Royal Air Force pilots were outnumbered four to one at the beginning of the Battle of Britain. On all accounts, it should have been a losing battle. However, when the Nazi advance was mysteriously turned away right when all hope seemed lost, Winston Churchill famously said of the small group of pilots who had maintained air supremacy: “Never has so much been owed by so many to so few.”
Those words ought to inspire us today—those who are contending in prayer for spiritual air supremacy, standing in the victory of the cross of Christ like Rees Howells and his company.
How thankful we are that God had this company of hidden intercessors, whose lives were on the altar day after day as they stood in the gap for the deliverance of Britain. (Grubb, 283)
PASSING THE TORCH
After Rees died in February 1950, his son Samuel Rees Howells stepped into his father’s shoes, and he humbly carried the same vision and convictions for the next 54 years. Two new biographies chronicle how Samuel continued in the same principles of intercession of his father and engaged in prayer that shaped world events.
“In the past, Rees Howells had shouldered the greatest part of the burden, but now Samuel challenged all the young and seasoned intercessors by saying, ‘Each one of us must carry equal responsibility for the Holy Ghost, for the Vision, for Every Creature.’” (Maton, 53)
Once again, I am provoked by the hidden lives of faith and obedience revealed on the pages of these books. The dreams of the Father remain for our generation to take up. Who will step into this legacy of intercession in the 21st century? Are there any in this generation willing to give their lives fully to the task?
“The Vision Rees Howells received added great emphasis on individuals, for their responsibility in world evangelization which meant a full surrender and consecration, coupled with power for service. ‘Go ye into all the world and preach the Gospel to Every Creature,’ became the motto of the Bible College of Wales.
However, for decades they found themselves interceding against principalities and powers that were challenging God’s plan to reach every creature through many great wars and conflicts. These intercessions were costly and draining. As the decades drew on, Samuel had to lead the College forward into the future, with the knowledge that the intercession to reach every creature would now stay with them for the rest of their lives.” (Maton, 204)
PICKING UP THE DIVINE MANDATE
Every now and then your spirit gets arrested by a line in a book. The story of some historical person or event leaves a mark on you in some deep, unseen way. As it ruminates in your spirit, it creates a conviction—a hunger—to experience those same realities. You begin to think, If God did it before, maybe He will do it again in my own life.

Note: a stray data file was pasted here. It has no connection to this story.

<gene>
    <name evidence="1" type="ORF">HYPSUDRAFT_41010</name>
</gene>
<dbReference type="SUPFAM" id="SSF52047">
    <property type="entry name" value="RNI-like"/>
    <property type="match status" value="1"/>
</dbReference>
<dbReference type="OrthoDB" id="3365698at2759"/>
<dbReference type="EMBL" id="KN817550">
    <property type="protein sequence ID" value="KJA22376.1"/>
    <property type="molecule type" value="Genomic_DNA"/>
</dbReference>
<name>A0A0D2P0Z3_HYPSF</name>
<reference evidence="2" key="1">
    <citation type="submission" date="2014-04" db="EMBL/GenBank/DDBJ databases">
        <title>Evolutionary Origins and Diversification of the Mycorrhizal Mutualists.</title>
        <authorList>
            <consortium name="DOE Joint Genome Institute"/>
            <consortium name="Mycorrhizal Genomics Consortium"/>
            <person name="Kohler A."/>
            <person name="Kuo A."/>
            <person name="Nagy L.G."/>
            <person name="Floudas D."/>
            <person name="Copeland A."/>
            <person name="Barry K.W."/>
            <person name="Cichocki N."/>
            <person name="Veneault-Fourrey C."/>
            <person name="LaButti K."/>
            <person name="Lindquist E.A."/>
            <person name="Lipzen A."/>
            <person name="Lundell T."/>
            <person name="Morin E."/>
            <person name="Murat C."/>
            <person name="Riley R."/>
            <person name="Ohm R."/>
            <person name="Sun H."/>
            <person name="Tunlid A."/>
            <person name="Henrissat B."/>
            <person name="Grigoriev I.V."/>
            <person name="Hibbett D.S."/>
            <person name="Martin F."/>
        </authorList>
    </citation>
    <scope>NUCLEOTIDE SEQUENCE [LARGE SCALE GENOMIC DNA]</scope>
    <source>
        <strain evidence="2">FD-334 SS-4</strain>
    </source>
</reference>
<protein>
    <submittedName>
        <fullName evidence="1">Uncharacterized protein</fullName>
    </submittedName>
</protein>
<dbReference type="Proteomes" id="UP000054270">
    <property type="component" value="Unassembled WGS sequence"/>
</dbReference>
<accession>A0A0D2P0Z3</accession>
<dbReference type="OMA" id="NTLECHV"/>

Samuel Howells left this earth in 2004, after carrying his father’s vision for more than five decades. This generation needs to pick up the unfinished business of Rees and Samuel Howells. Only with us can their promises be fulfilled (Hebrews 11:39-40).
A new generation of intercessors must lay aside our own dreams and desires in favor of contending for God’s purposes in the earth. As the nations of the earth are reeling from conflict and groping in darkness, God wants to raise up a people of faith and prayer who know how to contend for victory and the advancement of His kingdom.
Heaven knows America needs prepared intercessors right now.
“You won’t emulate Rees Howells unless you’ve done it in the small things. You won’t learn it by theory. You may know all the theory of the life of faith, but you won’t walk it unless you’ve been tried. Don’t try and get weak deliverances. Don’t try and influence people, but influence God. The experiences that you will derive from those processes will never cease. The value will stand you in good stead in the future.” –Samuel Howells (Maton, 180)
About the Author
A full-time missionary, Matt Lockett serves as Executive Director of Justice House of Prayer DC and Bound4LIFE International. Matt’s passion is to help father a young, consecrated generation of believers. He travels and teaches on the subjects of prayer, fasting and governmental intercession. He and his wife Kim live in the Washington, DC area with their four children. Formerly he had a career in advertising and marketing; these days, he really wishes he had paid more attention in government class. Follow @MattLockett on Twitter.
Grubb, Norman. Rees Howells, Intercessor. Fort Washington: Christian Literature Crusade, 1952. 274. Print.
Maton, Richard. Samuel Rees Howells: A Life of Intercession. ByFaith Media, 2012. 18. Print.